2014 Employer Health Benefits Survey
Section Thirteen: Grandfathered Health Plans
The Affordable Care Act (ACA) is bringing about a number of changes for the American health care system, including for employer-sponsored health insurance. In 2014 many new provisions took effect for group coverage including limits on waiting periods, out-of-pocket maximums, and many reforms for the small employer market. Other key provisions of the ACA, such as the non-discrimination requirements and the employer shared responsibility provision, were delayed until 2015. In some cases small employers were given new coverage options through SHOP exchanges, although the implementation was limited. SHOP marketplaces were available for shopping for coverage, but firms could not complete the transaction online and had to buy directly from the issuer or through a broker. (For more information, see Sections 2, 7, and 11, and the health reform implementation timeline at https://www.kff.org/interactive/implementation-timeline/.) The ACA exempts certain health plans that were in effect when the law was passed, referred to as grandfathered plans, from some of the new standards in the law; these include requirements to cover preventive benefits without cost sharing, have an external appeals process, or comply with the new benefit and rating provisions in the small group market.
For the employer-sponsored market, health plans that were in place when the ACA was enacted (March 2010) can be grandfathered health plans. Interim final rules released by the Department of Health and Human Services on June 17, 2010, and amended on November 17, 2010, stipulate that firms cannot significantly change cost sharing, benefits, employer contributions, or access to coverage in grandfathered plans.1 New employees can enroll in a grandfathered plan as long as the firm has maintained consecutive enrollment in the plan.
Grandfathered plans are exempted from many of the ACA’s new requirements, but still must comply with other provisions as they become effective, including: (1) provide a uniform explanation of coverage, (2) report medical loss ratios and provide premium rebates if medical loss ratios are not met, (3) prohibit lifetime and annual limits on essential health benefits, (4) extend dependent coverage to age 26, (5) prohibit health plan rescissions, (6) prohibit waiting periods greater than 90 days, and (7) prohibit coverage exclusions for pre-existing health conditions.2 Firms must decide whether to grandfather their insurance plans, which limits the changes they can make to their plans, or whether to comply with the full set of new health reform requirements.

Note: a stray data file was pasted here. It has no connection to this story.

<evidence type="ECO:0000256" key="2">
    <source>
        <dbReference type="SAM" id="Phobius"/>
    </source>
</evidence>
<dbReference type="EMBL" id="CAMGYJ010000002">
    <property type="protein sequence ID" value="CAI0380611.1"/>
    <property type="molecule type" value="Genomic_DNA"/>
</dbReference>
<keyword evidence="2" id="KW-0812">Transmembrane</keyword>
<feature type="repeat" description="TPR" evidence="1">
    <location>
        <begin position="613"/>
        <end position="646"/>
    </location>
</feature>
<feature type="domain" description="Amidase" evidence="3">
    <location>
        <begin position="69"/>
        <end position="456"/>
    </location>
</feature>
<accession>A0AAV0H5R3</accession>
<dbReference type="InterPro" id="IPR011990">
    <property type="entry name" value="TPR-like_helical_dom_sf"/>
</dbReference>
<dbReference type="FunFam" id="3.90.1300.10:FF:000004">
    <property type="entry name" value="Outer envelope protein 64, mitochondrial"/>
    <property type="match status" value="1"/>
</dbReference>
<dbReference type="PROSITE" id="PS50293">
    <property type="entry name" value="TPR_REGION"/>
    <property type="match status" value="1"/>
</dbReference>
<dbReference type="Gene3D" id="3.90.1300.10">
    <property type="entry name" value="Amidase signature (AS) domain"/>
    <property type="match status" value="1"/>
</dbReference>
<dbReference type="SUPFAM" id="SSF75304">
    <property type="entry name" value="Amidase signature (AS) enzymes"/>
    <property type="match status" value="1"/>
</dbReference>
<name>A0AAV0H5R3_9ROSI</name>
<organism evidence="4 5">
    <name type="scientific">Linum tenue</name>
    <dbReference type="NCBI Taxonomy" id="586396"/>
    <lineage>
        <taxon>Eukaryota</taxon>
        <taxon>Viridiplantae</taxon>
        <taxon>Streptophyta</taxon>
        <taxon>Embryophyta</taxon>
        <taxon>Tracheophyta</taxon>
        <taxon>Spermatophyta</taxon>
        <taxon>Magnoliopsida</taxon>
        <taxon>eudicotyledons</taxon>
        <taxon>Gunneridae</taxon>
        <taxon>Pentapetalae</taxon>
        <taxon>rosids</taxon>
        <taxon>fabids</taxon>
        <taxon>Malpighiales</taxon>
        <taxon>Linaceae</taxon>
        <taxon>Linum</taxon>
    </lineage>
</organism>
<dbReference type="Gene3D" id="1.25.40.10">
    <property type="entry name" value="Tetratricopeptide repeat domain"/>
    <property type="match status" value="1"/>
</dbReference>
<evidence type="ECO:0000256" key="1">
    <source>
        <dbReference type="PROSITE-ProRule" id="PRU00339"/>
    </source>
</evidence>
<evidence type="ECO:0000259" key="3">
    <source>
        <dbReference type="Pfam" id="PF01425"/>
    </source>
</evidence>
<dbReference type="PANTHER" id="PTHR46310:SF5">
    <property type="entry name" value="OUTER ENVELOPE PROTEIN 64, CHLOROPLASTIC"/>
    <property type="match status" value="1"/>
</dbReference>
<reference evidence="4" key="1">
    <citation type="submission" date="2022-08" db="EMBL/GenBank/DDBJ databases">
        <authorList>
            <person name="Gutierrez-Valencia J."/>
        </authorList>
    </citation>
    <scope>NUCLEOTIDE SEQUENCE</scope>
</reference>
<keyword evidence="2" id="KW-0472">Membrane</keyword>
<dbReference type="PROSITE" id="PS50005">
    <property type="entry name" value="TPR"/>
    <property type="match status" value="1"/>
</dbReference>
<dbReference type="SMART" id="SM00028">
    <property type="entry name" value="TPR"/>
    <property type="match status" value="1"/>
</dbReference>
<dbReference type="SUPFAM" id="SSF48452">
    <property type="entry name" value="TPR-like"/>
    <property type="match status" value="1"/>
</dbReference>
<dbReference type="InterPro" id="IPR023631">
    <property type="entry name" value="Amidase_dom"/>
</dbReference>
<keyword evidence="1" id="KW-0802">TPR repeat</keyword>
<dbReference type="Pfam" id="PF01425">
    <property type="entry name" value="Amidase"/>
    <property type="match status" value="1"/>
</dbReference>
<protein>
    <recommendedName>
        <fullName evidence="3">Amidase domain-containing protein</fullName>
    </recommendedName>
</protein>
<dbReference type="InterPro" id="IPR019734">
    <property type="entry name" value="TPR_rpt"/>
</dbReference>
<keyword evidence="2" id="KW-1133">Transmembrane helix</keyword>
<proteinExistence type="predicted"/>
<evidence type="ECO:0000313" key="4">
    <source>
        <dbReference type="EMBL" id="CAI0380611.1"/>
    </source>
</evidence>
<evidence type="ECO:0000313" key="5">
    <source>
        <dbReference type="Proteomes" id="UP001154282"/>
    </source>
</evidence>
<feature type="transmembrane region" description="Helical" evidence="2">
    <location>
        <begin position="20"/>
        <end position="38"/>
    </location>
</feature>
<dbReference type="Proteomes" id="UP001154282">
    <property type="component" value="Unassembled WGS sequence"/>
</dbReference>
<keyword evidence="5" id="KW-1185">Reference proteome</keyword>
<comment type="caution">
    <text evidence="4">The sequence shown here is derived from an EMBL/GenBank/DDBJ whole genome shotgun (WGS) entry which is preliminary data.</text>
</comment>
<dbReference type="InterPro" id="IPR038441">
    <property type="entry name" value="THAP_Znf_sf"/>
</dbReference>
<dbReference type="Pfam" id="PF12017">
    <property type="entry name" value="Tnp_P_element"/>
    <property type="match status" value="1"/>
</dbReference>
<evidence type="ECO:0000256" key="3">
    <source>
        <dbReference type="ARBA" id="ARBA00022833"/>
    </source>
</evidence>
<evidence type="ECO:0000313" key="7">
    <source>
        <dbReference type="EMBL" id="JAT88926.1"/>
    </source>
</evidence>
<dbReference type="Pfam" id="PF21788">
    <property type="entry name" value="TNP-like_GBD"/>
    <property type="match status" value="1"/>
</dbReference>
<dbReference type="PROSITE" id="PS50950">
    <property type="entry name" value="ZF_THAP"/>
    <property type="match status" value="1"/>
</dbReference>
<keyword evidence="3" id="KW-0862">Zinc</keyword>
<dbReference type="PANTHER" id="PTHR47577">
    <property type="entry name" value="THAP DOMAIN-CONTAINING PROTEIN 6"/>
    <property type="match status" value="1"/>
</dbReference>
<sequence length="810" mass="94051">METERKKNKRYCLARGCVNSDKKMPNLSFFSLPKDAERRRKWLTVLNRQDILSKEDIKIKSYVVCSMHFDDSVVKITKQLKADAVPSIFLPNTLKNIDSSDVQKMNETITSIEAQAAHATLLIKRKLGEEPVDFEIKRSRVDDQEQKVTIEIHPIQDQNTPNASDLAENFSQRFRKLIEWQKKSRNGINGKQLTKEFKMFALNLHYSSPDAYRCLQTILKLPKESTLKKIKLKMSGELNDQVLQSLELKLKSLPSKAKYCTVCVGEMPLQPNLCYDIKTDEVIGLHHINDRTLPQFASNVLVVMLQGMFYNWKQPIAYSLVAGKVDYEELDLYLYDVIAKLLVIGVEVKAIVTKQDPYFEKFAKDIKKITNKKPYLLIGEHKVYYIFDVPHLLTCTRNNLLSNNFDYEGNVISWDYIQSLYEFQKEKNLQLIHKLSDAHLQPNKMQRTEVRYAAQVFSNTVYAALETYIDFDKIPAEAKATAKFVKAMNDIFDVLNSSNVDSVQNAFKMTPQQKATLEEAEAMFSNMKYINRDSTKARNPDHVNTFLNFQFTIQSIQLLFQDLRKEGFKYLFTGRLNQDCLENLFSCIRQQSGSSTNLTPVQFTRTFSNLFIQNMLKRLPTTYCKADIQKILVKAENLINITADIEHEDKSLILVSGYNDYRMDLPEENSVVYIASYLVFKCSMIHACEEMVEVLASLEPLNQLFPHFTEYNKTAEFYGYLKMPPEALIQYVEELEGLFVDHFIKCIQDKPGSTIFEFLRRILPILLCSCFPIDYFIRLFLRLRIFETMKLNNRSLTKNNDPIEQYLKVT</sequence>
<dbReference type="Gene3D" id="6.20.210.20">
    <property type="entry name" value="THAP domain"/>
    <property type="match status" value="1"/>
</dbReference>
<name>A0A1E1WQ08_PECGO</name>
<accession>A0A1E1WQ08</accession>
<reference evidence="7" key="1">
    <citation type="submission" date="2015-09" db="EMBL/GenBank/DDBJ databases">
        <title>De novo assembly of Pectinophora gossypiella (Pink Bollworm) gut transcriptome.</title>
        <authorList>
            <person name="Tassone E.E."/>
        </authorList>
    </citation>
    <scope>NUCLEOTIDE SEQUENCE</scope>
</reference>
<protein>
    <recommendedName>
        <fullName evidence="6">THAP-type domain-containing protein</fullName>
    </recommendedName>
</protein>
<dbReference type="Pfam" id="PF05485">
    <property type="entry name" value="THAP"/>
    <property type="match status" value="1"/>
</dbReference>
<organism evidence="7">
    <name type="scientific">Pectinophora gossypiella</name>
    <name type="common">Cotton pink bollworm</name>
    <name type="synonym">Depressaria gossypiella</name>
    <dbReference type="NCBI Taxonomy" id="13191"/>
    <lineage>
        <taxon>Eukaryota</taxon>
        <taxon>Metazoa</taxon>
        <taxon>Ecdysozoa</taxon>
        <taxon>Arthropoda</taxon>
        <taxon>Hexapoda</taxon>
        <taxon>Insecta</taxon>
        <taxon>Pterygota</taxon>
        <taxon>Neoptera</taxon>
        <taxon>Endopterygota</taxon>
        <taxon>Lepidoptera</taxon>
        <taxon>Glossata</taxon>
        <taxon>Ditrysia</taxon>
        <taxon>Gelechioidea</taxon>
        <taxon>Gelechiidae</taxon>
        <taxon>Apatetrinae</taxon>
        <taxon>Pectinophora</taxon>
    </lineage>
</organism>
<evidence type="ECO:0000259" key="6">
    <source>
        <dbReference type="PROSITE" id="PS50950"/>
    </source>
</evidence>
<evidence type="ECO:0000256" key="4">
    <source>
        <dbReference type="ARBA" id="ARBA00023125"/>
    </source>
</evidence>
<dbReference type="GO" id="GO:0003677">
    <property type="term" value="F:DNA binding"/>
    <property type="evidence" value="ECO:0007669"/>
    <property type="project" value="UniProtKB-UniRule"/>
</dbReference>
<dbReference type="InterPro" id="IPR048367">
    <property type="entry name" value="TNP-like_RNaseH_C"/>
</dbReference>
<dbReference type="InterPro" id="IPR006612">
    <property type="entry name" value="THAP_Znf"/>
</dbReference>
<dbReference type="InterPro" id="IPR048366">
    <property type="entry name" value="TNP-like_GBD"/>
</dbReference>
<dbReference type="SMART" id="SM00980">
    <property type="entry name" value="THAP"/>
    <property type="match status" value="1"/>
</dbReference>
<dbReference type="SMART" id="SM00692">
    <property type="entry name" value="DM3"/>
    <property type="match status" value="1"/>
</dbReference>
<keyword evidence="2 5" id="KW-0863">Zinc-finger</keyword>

- There is a decline in the percentage of offering firms that have at least one health plan that is a grandfathered plan. Thirty-seven percent of offering firms have at least one grandfathered plan in 2014, down from 54% in 2013, 58% in 2012, and 72% in 2011.
- Worker enrollment in grandfathered plans also has decreased, with 26% of covered workers enrolled in a grandfathered health plan in 2014, down from 36% in 2013, 48% in 2012 and 56% in 2011 (Exhibit 13.3).
- A similar decrease is seen by firm size. In 2014, 35% of covered workers in small firms (3-199 workers) enrolled in a grandfathered health plan, down from 49% in 2013, 54% in 2012, and 63% in 2011. For larger firms, 22% of covered workers enrolled in a grandfathered health plan, down from 30% in 2013, 46% in 2012, and 53% in 2011 (Exhibit 13.3).